The month-to-date chart is the same as the weekly chart, as the month is only one week old, so I won’t bother posting it, as the numbers are identical on both.
Here’s the year-to-date chart — and it’s much improved. The fact that JPMorgan holds a current death grip on silver is obvious in this chart — and that’s certainly reflected in the state of the Silver 7 Index, plus the active shorting going on currently. Platinum is barely above unchanged, but that’s because ‘da boyz’ have been engineering its price lower over the last three weeks. Click to enlarge.
As I’ve pointed out in this space over the last few weeks — and again today, the shorting of the precious metal equities…mostly silver, will certainly be rocket fuel during the next big rally in that precious metal. With gold overbought, I expect a ‘correction’ of some type [courtesy of JPMorgan et al] in the not-too-distant future, but it will only prove to be a temporary setback.
The CME Daily Delivery Report showed that 2 gold and 1 silver contracts were posted for delivery within the COMEX-approved depositories on Tuesday. I won’t bother expanding on these tiny amounts. But if you wish to look, the link to yesterday’s Issuers and Stoppers Report is here.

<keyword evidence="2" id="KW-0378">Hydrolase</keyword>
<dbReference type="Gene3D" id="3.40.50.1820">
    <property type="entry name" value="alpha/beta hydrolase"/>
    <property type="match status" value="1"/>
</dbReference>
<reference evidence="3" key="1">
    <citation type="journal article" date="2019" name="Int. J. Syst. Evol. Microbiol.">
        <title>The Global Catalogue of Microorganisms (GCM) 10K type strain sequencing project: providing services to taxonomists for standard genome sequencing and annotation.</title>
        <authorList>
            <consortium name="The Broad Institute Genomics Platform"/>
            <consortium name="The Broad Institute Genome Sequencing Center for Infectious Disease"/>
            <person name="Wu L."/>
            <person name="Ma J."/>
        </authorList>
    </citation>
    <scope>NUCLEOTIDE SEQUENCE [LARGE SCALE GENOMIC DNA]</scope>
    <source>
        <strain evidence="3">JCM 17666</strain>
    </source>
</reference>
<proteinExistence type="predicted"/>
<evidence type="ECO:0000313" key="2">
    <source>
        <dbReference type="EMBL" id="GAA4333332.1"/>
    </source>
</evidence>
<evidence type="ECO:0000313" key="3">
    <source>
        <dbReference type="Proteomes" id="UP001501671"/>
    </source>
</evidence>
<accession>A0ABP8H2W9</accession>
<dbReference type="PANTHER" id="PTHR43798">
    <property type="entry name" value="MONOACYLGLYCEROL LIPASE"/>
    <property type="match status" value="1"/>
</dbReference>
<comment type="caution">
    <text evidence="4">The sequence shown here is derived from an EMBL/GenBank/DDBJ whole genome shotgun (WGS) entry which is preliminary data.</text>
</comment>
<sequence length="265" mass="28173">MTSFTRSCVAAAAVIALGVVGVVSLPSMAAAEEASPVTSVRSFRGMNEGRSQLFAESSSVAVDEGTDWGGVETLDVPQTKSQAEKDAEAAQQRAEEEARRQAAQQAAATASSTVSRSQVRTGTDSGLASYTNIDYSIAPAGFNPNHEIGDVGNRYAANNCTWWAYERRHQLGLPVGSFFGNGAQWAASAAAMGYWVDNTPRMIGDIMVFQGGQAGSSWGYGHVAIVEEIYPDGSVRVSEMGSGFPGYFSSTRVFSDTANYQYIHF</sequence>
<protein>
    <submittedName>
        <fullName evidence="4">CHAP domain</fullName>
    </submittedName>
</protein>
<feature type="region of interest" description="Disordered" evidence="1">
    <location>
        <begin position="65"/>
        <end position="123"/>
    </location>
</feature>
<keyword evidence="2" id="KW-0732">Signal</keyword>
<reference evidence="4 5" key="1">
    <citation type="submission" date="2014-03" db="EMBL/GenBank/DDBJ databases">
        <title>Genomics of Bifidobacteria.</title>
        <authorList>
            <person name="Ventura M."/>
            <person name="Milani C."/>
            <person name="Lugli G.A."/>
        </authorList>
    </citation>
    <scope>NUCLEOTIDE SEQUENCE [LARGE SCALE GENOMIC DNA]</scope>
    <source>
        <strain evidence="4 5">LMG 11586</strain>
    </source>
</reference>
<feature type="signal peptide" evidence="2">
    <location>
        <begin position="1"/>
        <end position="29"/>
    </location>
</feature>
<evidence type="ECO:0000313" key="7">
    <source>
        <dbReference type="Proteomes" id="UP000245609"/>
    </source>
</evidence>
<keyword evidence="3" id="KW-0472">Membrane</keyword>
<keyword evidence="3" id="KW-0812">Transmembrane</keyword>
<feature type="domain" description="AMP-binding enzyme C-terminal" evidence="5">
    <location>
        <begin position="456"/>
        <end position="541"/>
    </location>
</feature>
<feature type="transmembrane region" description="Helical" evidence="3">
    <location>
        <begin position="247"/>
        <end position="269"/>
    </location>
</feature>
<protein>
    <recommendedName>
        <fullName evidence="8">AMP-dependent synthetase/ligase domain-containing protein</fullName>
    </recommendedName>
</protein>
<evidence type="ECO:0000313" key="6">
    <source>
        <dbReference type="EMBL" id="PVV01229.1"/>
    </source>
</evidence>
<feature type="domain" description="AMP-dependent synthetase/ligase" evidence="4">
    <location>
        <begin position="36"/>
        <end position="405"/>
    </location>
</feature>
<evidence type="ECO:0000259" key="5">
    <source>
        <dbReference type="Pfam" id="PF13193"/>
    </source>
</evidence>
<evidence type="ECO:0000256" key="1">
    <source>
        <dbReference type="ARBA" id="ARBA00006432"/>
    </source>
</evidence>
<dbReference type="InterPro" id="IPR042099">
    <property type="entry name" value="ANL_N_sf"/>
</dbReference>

One thing I did notice in the above report was that JPMorgan issued 250 palladium contracts from its own account for delivery on Tuesday. There were ten long/stoppers in total, with JPMorgan picking up 49 contracts for its client account.
So far in the June delivery month…just one week old…only 361 gold, plus 309 silver contracts have been delivered. June is not a typical delivery month in silver — and gold deliveries for June are proceeding very slowly, with a huge number of short/issuers exiting their short positions once called upon for delivery for physical gold that they most likely didn’t have.
The CME Preliminary Report for the Friday trading session showed that gold open interest in June fell by 24 contracts, leaving 1,258 still around, minus the 2 mentioned a few brief paragraphs ago. Thursday’s Daily Delivery Report showed that 9 gold contracts were actually posted for delivery on Monday, so that means that 24-9=15 more gold contracts vanished from the June delivery month. Silver o.i. in June declined by 1 contract, leaving 4 left, minus the 1 contract mentioned two paragraphs ago. Thursday’s Daily Delivery Report showed that zero silver contracts were posted for delivery within the COMEX-approved depositories on Monday, so that means that 1 silver contract disappeared from the June delivery month.